By Daniel Hunter

After an explosion in internet-related investment activity in Europe in 2012, activity in the first half of 2013 fell temporarily by a third compared to the same period last year as investors temporarily paused for breath, according to analysis by Magister Advisors, a leading global M&A advisory firm to the technology industry.

The analysis is confined to investments with a meaningful value of $10 million or more. During the entire period however, the average investment value held firm at $29m. All signs point to a resumption of significant internet activity later in 2013, as VCs position themselves to invest actively again in the sector.

The total value of meaningful investments in technology businesses in Europe since the beginning of 2007 now amounts to $13.5 billion.

Internet-related investment activity since 2007 accounts for $4.9 billion, or more than a third of the total, reflecting the fundamental importance of web-based business models and a surge in the creation of “frictionless businesses” unhampered by non-core functions.

Internet investments are defining the European technology landscape and redefining commerce more than a decade after the Internet “tech bubble” burst.

The stand out sector for investment was Internet-related businesses. More than thirty percent of investment activity in Internet businesses since January 2007 has taken place in the last 18 months, reflecting a surge of interest in business models that are rewriting the rule book in a diverse range of markets including food, retail services, deliveries, real estate, music, consumer finance, gaming and automotive.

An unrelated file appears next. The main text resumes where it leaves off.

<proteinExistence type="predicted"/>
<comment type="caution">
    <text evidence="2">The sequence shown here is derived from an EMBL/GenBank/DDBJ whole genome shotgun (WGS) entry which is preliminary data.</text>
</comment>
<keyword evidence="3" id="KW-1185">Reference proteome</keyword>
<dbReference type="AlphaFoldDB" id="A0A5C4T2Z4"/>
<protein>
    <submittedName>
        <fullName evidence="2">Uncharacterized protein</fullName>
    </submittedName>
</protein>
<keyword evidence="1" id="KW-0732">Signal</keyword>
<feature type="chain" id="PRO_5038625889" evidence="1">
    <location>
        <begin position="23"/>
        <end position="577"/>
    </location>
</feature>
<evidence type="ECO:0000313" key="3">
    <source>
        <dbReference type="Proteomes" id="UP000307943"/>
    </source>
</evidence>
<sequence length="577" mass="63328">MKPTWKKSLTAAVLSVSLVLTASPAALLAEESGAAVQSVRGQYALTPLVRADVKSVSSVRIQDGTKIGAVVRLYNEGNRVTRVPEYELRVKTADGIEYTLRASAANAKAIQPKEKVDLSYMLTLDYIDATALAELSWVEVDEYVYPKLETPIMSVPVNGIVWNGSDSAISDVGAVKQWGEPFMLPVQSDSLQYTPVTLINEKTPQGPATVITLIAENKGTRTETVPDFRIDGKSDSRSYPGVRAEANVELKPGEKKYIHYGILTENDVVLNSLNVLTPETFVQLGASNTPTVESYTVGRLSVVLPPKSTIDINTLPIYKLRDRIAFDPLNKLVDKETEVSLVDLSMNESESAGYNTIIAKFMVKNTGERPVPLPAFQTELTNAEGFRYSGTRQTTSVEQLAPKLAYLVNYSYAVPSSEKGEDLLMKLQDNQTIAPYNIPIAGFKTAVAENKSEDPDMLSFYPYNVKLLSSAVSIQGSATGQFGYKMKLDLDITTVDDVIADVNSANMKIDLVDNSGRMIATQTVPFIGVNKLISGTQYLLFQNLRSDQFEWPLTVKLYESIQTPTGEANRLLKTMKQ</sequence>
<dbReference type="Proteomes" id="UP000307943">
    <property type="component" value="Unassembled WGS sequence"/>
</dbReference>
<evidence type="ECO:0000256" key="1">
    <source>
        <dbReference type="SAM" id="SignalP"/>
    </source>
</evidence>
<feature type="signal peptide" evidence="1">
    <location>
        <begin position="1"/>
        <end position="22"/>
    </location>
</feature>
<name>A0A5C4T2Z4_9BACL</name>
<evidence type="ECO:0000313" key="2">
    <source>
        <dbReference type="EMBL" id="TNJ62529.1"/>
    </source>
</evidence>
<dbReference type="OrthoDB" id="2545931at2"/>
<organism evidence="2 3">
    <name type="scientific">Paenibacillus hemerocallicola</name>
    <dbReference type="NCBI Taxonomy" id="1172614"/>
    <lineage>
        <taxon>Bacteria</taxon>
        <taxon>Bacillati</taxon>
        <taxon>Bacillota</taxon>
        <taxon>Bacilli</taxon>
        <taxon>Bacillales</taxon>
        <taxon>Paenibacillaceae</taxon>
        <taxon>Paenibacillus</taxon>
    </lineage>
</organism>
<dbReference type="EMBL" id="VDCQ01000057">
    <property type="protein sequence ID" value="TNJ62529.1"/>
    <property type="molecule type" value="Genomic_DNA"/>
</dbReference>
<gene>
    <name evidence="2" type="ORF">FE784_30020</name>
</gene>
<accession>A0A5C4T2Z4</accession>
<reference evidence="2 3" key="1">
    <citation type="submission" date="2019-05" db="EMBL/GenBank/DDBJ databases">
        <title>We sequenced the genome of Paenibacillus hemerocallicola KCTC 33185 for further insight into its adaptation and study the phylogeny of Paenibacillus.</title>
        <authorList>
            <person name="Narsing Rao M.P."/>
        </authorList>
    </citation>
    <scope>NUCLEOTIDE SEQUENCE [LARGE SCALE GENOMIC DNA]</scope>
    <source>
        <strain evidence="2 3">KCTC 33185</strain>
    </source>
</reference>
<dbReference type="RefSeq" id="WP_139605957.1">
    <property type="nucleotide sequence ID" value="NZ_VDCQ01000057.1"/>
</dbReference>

“Since the beginning of 2007, a remarkable $5 billion has been invested in European Internet companies, almost equivalent to total investment in European hardware and software combined," Victor Basta, managing director of Magister Advisors, said.

"What we are seeing is effectively a wholesale reshaping of European retail towards e-commerce. This is a transitional development.”

On a shorter time horizon, in the last two years, 31 percent more has been invested in Internet companies than in hardware and software companies combined.

Discussions about the future of the High Street are completely pointless unless there is consensus that vendors must be multichannel, Magister Advisors contends.

“For more than a decade retailers have been pointing to incremental percentage increases in the value of ecommerce transactions, complacently predicting a gradual and unthreatening shift," Victor Basta said.

"In 2013 we see the emergence of a category of companies that are providing consumers with an unprecedented opportunity to redefine their shopping behaviour. Regular commerce will not exist in five years time. Virtually everything will be multi-channel - and choice will be completely in the hands of the shopper.”

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